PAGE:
The following devotion comes from my email subscription to

Connection! Devotions for Every Day Life“.

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Shipwrecked Faith

Why, O LORD, do you make us wander from your ways and harden our hearts so we do not revere you? Return for the sake of your servants, the tribes that are your inheritance. Isaiah 63:17 

“Wander from your ways” is powerfully descriptive as we consider how easy it is to move away from a right relationship to God. It doesn’t take effort to drift. You just quit trying. You lose focus. Staying close to God requires effort. We’re not talking about earning our salvation…that is not dependent upon our effort, but upon God’s grace. Maintaining and nurturing the relationship will mean giving ourselves to prayer, the Word, fellowship, and worship.

How many have shipwrecked their faith, not by deliberate rebellion, but by drifting away through inattention? Wandering aimlessly through life, we miss the Lord’s presence and His power to transform. Might that even be a picture of the 21st century church today as we wander away from the firm commitment to daily seek His face?

Oh God, forgive my tendency to wander away from You. I get so caught up in daily activities, that I find myself off doing my own thing and not paying attention to You. Like the hymnist I find myself saying, “prone to wander, Lord I feel it, prone to leave the God I love. Here’s my heart Lord, take and seal it, seal it for thy courts above.”

–By David Butts, author of The Devil Goes to Church (Combating the Everyday Attacks of Satan)

Posted 3 Oct 2011

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This recent devotional thought from “Connections” has come at a very timely moment.  Yesterday, my younger boy, Glen, began the first day of his Army Boot Camp training.  Over the next four months, Glen will be subjected to all the brutal rigors, intense discipline and strict authoritarianism that goes with entering into the life of being a soldier.  He will need to be strong and also well-disciplined to keep his spiritual life maintained and healthy.

So am I concerned or worried about Glen?  Naturally!  That is, as a father, I will of course be concerned about his physical well-being and safety as he trains to be a soldier.  But I have committed my son into the hands of the Almighty God.  And I will be sure to pray for him every day, even as I also pray for my older son Eric, and his young bride Esther, every day.  As a Christian man, praying for my wife and all my children each day is as normal and natural as breathing air is, and is just as important.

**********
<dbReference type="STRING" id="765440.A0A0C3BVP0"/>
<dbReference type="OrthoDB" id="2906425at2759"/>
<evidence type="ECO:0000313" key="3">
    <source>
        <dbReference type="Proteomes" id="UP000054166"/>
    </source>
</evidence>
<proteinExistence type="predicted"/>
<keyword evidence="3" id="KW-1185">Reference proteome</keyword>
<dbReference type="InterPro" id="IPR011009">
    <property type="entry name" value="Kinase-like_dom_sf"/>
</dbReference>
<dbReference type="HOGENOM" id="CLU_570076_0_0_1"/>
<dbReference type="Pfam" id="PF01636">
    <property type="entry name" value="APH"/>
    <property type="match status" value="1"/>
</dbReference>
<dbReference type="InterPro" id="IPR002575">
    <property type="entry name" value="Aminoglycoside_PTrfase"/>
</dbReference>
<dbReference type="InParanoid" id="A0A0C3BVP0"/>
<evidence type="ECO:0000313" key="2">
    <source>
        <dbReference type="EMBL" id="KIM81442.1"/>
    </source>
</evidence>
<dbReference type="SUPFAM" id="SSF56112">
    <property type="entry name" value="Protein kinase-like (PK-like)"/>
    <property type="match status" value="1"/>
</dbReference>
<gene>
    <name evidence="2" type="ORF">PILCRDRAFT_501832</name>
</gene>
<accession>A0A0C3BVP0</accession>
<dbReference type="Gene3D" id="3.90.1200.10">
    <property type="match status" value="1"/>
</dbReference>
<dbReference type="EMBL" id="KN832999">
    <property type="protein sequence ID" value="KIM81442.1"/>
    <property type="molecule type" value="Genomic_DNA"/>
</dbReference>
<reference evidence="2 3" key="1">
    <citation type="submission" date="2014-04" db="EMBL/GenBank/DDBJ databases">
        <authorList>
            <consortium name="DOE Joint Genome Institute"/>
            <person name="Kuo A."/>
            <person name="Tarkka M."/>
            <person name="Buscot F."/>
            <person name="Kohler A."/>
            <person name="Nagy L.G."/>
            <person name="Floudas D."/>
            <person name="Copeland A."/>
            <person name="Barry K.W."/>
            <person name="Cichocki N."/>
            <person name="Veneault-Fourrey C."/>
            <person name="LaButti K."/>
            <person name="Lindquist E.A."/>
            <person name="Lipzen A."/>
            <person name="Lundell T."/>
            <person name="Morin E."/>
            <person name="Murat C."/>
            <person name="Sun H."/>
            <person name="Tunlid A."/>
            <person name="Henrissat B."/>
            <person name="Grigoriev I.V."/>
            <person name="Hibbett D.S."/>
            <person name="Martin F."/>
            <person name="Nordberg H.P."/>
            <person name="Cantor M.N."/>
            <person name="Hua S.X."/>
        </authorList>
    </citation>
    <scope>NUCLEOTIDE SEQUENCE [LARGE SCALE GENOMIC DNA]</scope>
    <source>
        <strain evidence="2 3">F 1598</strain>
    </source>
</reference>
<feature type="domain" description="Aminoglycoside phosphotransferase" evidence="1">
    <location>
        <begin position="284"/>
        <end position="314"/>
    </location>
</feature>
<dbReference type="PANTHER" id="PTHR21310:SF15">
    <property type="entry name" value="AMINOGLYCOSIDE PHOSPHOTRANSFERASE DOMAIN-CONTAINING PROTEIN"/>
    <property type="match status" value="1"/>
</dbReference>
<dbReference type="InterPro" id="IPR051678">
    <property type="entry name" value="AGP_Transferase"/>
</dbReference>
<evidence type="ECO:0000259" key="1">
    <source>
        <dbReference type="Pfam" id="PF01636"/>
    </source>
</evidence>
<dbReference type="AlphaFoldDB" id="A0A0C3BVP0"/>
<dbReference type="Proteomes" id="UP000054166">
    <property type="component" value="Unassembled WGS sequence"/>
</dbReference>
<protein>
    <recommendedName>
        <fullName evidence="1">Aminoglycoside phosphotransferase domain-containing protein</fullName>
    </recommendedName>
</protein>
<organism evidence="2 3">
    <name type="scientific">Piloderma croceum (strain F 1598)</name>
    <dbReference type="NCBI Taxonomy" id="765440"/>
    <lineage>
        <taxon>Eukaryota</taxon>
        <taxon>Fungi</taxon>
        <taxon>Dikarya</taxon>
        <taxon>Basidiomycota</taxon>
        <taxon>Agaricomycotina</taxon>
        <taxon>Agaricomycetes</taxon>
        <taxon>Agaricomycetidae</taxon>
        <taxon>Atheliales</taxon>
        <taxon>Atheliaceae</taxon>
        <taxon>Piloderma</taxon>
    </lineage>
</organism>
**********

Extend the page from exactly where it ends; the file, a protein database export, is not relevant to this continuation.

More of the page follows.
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What is of greater concern to me is Glen’s emotional / psychological and spiritual health as he starts to enter into this world of the military.  In a number of conversations in the past with Glen, it became clear to me that God had placed this desire within him to walk this path.  I’m sure there will be some trying moments for him in the coming months and years ahead of him, but I do believe that Glen has a solid faith in God and a strong will to hold his ground if and when he is challenged.

But it is not so much the blatant and obvious challenges to his faith that I worry about for Glen.  No, it is more the quiet, subtle, slow drifting away from one’s “first love” for Jesus (as Revelation 2:4-5 puts it) that concerns me and has the possibility of causing a shipwreck to his faith.  But not just to Glen, to any of us who do not choose to place a high priority on our commitment to maintain a regular and healthy relationship with God.

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Let me restate one sentence from the devotional above that I think is the most important one:

“Maintaining and nurturing the relationship [with God] will mean giving ourselves to prayer, the Word, fellowship [with other Christians] and worship.”

This points to the importance of having an inner motivation to be proactive and disciplined about maintaining our relationship with God.  It will not be easy for Glen in some ways, since the Army will in many ways control every aspect of his life at first.  but he will get weekends off at some point, and he will have some personal time he can use to focus on his prayer life and devotional readings once he finishes Boot Camp.

I can say all this, because I once was where Glen is now.  The differences now are that I was a Reservist in the Canadian Navy for a year, while he will be in the Regular Army for the next four years.  But we have an agreement that I can phone him up or email him at any time and ask him if his faith is still “strong” and still “secure”.  (You can read my words to Glen in the article “Strong and Secure For God.”)

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This brings me to a natural concluding point and question here.  It is great when a person publicly declares that he is a Christian.  But is that person’s faith truly grounded well in God and in His Words, so that no external force would have the strength to knock them down in their faith? Or are they hiding in the crowds of people who appear to make them strong but are empty and brittle like the bamboo stalks can get to be.

And now it comes down to you, the reader of this article.  How would you say that your faith is doing?  Is your faith strong;  is it really secure?  Please, please do not drift slowly away from God, and risk the danger that you may experience having your Faith shipwrecked.  Amen!

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